Picture of a prepared fortune teller

A finished fortuneteller looks like this. Picture by E.M. Duskova

Put your forefingers and thumbs in the cups of the fortune teller. Bring all the points of the cups together. Spread your forefingers and thumbs to open the fortune teller. This is Move 1. Pinch your forefingers and thumbs together to close again, then twist your wrists outward to open the fortune teller in the opposite direction. This is Move 2. Repeat as necessary.

Question One: What is your main character’s first name? The main character is the one who drives the story, and choosing the main character is the first step to molding your story; bestowing a name on your character also shapes that character in all sorts of practical and mysterious ways, so getting these two items sorted out is an important step in moving your story forward. Spell the character’s name, while opening and closing the fortune teller (one move per letter). End on the last open position so you can see the numbers inside.

Question Two: How many kisses do you want? “You” being the main character, of course. Is your character starved for love? Do they only want one kiss? Or do you want to modify the “1” to “0” because you’ve got an enemies to lover trope going on? Sorry, you can’t do that – it would make it impossible to play the game. But it’s important to know. (Modify the question, instead. How many slammed doors do you want? Or something relevant to your main character.) Counting the numbers slowly, open and close the fortune teller (again, one move per number). End on the last open position again.

Question Three: By this time, you know a little bit about your MC and the love interest, so I’ll let you decide on your own numerical (1 through 8, or possibly 1 million through 8 million) question. “How many fucks do they give?” was my first thought, but you can definitely change it to something more family friendly. “How many aunties does MC have?” is a favorite trope of mine. I like a lot of community in a romance.

After you decide the number, gently peek under the flap and see what you get.

For example, I like Mike. 1-2-3-4. How many kisses does he want? Oooh, about 7. 1-2-3-4-5-6-7. How many ex-girlfriends does he have? Let’s say 5! Open Sesame, Mike and Angie have their first kiss on a boat, and wow! How did they get on a boat? Whose boat is it? How the heck are they getting off Mr. Dangerbridge’s fifth luxury yacht in as many years without alerting the Dobermans? (The Dobermans are the caretaking couple.)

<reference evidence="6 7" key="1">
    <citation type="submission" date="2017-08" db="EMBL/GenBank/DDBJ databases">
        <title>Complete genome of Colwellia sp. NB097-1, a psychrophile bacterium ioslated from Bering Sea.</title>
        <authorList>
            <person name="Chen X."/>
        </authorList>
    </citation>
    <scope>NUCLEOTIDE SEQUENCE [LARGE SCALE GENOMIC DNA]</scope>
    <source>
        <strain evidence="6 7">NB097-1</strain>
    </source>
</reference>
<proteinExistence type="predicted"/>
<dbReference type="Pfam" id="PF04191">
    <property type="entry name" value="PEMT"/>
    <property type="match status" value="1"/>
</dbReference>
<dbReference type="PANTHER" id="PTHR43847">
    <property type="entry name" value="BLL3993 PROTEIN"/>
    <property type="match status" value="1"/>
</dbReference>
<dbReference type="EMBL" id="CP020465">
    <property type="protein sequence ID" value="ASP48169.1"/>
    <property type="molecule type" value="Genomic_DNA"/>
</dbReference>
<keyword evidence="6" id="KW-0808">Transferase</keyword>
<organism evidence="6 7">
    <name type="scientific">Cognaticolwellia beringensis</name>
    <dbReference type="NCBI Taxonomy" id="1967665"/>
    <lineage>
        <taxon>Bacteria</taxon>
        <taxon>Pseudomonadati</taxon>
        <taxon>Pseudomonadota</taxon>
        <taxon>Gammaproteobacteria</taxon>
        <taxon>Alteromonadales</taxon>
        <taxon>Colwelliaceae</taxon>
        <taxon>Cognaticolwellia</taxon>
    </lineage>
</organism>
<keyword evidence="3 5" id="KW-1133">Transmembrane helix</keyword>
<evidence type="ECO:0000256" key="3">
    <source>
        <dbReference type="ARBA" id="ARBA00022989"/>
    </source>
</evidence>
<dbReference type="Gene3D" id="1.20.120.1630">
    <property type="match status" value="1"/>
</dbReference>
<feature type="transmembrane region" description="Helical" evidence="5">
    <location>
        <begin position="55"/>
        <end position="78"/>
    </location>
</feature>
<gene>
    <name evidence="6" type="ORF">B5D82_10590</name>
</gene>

How to Print and Fold

How to print: I think all you need to do is copy the image to a document, pull it out to enlarge as big as you can (I recommend A4 paper for adult fingers), and print. Take care that you don’t accidentally skew the ratios and wind up with a rectangle. Or, if you are going the Etsy-Betsy hand-drawn version, make a square piece of paper, fold and then fill out the squares and triangles as above, with as many modifications as you’d like.

How to fold a fortune teller

How to fold a fortune teller by user MichaelPhilip via Wikimedia Commons. You may want to use the video for that last transition between 2-D paper and a 3-D salt cellar.

How to fold: White side up. Fold into a triangle, then fold again. Open up, and with the white side still up, fold the corners of the square into the center along the lines. Flip. Again, fold the corners into the center, hiding the ultimate outcomes. Hello, numbers! Fold into a rectangle (numbers to the inside), then open and fold into another rectangle. This will give your creases between the heart squares. Hearts side up, gently work your fingers under the hearts, and push it together to get your 3-D fortune teller.

Ugh, you know what? A video is worth more than 170 words, that’s for sure. Here’s one that teaches you how to fold and play a fortune teller. Let me know if it doesn’t play in your country.

How about you? What possibilities do you have in mind for your first kisses in your WIP? Feel free to share even if they are a done deal – kisses are great, and the first one is very special!

Elizabeth: Friday Writing Sprints

Well this week has been a little out of the ordinary for many folks here in beautiful California.  Fall brings the return to school, hockey season, the baseball plays-offs and, unfortunately, fire season.  High winds, abundant growth, and warm temperatures can sometimes be a deadly combination.

To combat that this week, with high winds expected, many areas have been without electricity; the power intentionally turned off to eliminate the possibility of power-lines downed by the high winds sparking a fire.

The theory sounds good, but the reality has been problematic for many.  It’s amazing just how much we depend on electricity for day-to-day life.  I (so far) have been lucky enough to live in an area unaffected, though my coworkers were not so lucky.  On the plus side, I now have steaks in the refrigerator, courtesy of a co-worker who lost power and didn’t want them to go to waste.

Always a bright side.

Since I’m here with power; warm and well-fed, I’m thinking I should do something productive like giving today’s story prompt and random words a try.